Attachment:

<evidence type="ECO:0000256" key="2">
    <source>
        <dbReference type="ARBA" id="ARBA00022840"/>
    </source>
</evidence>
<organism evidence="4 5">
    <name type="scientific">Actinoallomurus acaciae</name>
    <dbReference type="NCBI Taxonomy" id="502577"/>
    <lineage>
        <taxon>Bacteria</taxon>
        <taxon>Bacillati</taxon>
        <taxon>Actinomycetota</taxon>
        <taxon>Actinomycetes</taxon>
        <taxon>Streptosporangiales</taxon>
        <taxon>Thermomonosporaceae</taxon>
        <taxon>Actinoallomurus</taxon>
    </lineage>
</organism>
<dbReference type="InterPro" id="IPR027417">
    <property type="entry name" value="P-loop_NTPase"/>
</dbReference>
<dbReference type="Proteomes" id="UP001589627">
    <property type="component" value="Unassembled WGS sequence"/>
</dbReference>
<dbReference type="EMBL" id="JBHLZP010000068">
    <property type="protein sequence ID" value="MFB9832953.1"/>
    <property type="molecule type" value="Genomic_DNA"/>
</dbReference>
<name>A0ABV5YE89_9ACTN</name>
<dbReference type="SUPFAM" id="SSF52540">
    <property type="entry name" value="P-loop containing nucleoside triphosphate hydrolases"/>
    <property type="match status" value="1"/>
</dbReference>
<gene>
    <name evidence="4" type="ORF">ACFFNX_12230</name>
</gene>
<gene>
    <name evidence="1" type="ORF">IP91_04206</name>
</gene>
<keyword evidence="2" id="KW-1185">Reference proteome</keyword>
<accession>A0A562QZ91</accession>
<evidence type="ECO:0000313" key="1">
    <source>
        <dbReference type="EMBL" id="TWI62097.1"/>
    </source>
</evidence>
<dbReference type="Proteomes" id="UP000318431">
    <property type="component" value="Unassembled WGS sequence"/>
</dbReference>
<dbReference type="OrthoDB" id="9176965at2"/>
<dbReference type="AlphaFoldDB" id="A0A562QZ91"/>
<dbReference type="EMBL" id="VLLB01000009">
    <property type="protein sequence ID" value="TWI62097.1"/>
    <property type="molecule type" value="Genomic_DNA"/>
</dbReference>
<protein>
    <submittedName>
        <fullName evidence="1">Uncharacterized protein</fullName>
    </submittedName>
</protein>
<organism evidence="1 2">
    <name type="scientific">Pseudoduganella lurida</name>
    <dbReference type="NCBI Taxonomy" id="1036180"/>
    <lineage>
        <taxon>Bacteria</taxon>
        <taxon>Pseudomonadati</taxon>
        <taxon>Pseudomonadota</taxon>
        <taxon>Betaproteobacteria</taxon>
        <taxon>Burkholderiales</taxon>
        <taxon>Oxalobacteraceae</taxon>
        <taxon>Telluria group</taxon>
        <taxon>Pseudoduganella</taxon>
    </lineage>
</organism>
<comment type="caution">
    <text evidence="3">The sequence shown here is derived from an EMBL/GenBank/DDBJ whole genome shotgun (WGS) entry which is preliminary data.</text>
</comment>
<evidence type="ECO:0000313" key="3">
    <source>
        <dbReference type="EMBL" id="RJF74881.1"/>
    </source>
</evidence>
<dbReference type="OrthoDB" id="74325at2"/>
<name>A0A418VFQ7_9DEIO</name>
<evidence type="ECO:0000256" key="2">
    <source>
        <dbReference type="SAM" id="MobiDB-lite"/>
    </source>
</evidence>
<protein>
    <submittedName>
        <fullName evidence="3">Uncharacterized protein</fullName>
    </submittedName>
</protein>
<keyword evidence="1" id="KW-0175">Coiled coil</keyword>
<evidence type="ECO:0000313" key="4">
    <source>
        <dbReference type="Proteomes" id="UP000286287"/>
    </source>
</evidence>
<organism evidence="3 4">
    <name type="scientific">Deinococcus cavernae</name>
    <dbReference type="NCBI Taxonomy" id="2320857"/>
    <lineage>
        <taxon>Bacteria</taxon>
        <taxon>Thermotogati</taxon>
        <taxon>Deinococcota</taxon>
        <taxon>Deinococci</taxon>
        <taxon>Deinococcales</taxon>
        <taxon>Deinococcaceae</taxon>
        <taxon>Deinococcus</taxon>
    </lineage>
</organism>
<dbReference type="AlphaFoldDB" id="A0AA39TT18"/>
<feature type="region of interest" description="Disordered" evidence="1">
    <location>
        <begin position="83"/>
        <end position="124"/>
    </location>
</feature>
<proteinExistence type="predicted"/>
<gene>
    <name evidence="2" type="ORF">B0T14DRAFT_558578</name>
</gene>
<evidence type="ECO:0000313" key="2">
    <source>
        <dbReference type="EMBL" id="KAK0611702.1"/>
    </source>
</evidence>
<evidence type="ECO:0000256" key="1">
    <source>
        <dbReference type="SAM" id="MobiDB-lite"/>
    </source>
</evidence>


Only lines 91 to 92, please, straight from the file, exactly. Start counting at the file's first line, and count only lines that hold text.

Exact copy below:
    <submittedName>
        <fullName evidence="3">Uncharacterized protein</fullName>